Neurology and neurosurgery.

Our beloved pet companions can be affected by many types of neurological disorders. These may be congenital, genetic or acquired diseases and can affect pets of any age or breed. Our board-certified veterinary neurologist is here to work together, with you and your primary care veterinarian, to diagnose and treat neurologic problems your pet might experience. Our goal is to do all that we can to improve neurologic function so that your pet will experience the best quality of life possible.

Some of the more common indications of neurologic problems in pets may include:

  • Weakness or paralysis affecting one or more limbs
  • Changes in behavior or vision, seizures, disorientation, confusion, unexplained lethargy or dullness
  • Loss of balance, incoordination, head tilt or nystagmus (rhythmic, involuntary eye movement)
  • Tremors or other movement disorders
  • Back, neck or head pain
  • Weakness or paralysis of the facial muscles, difficulty or pain chewing, regurgitation, or changes in bark pitch or tone
  • Focal or generalized muscle atrophy
  • Urinary or fecal incontinence

If you feel that your pet has signs of a neurological problem, please notify your primary care veterinarian. They can determine whether a consultation with our veterinary neurologist is appropriate. Some neurologic conditions, such as a sudden onset of seizures, are emergencies.

If you are not sure whether your pet is experiencing an emergency, our emergency service is here to help give you guidance on whether you should bring your pet in on an urgent/emergency basis, or whether they can be seen during a routine appointment via a referral from your primary care veterinarian.

What is a board-certified neurologist?

A board-certified neurologist has chosen to pursue additional training after veterinary school including an internship and residency in neurology. This training consists of a minimum of a 1-year internship, followed by a 3-year residency program that meets guidelines established by the American College of Veterinary Internal Medicine (ACVIM). The specialist must also pass rigorous examinations to achieve board certification from the American College of Veterinary Internal Medicine (ACVIM).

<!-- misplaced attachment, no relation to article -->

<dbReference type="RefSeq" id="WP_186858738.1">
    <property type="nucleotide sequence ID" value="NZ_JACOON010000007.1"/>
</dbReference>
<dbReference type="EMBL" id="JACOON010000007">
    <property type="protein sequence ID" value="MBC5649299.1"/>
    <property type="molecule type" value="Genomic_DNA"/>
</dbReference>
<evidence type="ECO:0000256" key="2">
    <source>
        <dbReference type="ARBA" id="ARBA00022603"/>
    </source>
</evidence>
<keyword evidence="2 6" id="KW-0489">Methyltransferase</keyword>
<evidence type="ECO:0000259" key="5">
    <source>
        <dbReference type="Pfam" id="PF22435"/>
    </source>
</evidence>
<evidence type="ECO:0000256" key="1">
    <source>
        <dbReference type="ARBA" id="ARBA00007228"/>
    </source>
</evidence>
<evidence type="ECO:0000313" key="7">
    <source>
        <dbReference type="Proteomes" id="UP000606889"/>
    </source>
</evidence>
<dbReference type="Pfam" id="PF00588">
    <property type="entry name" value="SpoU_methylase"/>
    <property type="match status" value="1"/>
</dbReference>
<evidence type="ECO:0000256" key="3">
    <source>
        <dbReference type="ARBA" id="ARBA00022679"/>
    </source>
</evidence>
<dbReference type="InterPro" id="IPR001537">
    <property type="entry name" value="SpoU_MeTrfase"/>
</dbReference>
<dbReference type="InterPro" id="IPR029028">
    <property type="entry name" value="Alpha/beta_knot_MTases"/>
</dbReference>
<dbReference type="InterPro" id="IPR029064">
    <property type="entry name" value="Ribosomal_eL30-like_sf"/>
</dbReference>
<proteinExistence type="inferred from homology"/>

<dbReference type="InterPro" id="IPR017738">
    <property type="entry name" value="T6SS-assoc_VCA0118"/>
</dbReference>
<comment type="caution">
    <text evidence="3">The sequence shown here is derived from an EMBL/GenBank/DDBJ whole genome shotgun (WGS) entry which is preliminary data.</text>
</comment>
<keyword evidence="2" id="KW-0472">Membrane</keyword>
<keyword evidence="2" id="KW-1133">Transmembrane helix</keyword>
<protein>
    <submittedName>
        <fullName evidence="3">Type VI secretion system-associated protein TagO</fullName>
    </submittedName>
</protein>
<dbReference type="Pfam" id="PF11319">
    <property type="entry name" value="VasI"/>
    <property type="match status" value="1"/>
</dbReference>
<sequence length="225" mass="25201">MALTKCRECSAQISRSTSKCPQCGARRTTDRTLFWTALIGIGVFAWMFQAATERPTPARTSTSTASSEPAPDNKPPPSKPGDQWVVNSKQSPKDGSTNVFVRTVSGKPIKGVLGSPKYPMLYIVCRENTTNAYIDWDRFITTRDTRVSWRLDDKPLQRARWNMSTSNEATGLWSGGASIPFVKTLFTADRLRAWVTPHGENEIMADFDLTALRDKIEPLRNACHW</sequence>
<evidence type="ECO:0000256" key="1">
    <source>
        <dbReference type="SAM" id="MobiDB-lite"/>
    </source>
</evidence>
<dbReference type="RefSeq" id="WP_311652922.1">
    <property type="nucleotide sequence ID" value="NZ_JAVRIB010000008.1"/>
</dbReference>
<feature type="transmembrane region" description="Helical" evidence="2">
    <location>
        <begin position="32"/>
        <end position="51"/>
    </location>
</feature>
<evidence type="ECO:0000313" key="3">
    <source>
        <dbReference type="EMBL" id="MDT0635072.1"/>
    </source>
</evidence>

Neurologists treat many conditions such as intervertebral disc disease, congenital or developmental malformations of the brain and/or spinal cord, tumors of the central nervous system, vestibular disease, degenerative myelopathy, seizures, meningitis and traumatic brain or spinal injury.

What to expect at your first visit.

When you arrive, you will be asked to fill out a new patient form if you have not already submitted one through our website. Following this, a veterinary nurse will escort you and your pet to an examination room to obtain a history. The nurse will then take your pet to be examined in an area that will provide adequate room for evaluation of gait, mobility and coordination.

The neurological exam is non-painful and non-invasive and involves testing vision, observing behavior and awareness, looking for indicators of neck or back pain, checking spinal reflexes, evaluating nerve function to the face and looking for evidence of weakness or incoordination in the gait. Your doctor will go over these findings with you and may even repeat portions of the exam in the room to go over abnormalities.

After the findings of the neurological examination is discussed, we will discuss the possible causes for your pet’s clinical signs, as well as potential action plans for diagnostics and therapy, along with associated costs. During this time, please feel free to ask questions about your pet’s condition or other concerns you may have. You are an integral part of the decision-making process.

Some of the diagnostics that may be recommended may include advanced imaging (CT or MRI), spinal fluid collection and analysis, x-rays, blood tests, etc. Our goal is to provide the individualized care for your pet and respect your wishes and goals.

Expect this initial consultation to take 45 to 60 minutes. Because many of our diagnostics require anesthesia, they may be scheduled on a different day than the initial appointment, or we may ask you to leave your pet for the rest of the day depending on the tests that may be needed.

After diagnostics are completed, we will discuss the results in detail, and provide treatment options. You will receive a summary of your visit (including diagnostic results and interpretation, if performed) along with discharge instructions within 24-48 hours of your consultation.